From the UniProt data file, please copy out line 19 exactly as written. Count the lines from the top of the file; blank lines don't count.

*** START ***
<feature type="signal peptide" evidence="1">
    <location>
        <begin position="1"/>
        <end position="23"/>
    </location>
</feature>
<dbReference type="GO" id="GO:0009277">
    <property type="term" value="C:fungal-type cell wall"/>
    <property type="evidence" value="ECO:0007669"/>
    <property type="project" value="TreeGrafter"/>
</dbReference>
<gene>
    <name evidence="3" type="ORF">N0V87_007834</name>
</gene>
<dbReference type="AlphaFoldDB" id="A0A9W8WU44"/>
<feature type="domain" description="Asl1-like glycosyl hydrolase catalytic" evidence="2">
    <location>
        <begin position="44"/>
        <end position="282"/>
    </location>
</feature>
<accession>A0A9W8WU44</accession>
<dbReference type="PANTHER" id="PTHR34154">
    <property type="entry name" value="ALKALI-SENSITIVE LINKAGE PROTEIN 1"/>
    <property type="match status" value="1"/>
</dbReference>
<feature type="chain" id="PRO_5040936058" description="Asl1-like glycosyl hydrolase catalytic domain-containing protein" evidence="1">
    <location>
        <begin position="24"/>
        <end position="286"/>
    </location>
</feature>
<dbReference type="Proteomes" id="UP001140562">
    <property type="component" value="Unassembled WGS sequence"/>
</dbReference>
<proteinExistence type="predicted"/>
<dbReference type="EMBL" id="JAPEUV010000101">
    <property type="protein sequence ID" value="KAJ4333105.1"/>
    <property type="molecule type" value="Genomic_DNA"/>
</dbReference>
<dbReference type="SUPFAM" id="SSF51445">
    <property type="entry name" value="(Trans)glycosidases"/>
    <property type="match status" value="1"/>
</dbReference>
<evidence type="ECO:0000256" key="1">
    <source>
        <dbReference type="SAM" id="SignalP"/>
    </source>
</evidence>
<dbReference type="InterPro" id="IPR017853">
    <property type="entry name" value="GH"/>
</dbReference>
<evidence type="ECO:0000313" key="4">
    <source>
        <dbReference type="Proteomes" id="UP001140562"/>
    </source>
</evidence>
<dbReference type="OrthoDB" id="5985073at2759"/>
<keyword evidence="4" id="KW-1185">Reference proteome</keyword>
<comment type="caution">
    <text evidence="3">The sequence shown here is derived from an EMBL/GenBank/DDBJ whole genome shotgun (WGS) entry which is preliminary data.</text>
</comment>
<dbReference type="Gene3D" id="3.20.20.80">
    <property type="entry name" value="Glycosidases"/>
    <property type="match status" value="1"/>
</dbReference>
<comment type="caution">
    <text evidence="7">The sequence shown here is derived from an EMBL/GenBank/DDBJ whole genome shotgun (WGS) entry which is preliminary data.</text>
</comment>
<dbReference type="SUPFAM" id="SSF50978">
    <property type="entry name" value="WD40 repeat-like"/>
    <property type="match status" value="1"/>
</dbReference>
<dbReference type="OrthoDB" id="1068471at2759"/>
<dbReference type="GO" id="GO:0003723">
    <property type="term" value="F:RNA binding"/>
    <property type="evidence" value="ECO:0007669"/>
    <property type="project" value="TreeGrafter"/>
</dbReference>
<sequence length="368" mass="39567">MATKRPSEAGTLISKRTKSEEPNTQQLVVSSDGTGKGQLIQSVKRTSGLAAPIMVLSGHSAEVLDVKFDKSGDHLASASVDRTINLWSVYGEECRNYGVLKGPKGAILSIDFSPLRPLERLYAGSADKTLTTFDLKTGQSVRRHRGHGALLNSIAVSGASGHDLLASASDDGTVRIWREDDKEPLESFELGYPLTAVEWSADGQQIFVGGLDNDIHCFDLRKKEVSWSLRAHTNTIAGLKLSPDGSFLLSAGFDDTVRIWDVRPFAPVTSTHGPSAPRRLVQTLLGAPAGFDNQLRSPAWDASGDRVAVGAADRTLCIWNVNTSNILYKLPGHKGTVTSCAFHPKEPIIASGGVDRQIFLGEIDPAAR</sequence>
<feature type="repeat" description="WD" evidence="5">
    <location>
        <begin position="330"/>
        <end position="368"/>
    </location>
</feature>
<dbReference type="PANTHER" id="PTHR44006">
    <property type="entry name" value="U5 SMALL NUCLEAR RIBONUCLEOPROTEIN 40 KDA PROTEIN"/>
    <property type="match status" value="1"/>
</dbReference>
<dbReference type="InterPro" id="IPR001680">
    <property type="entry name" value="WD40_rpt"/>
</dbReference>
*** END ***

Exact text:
        <end position="282"/>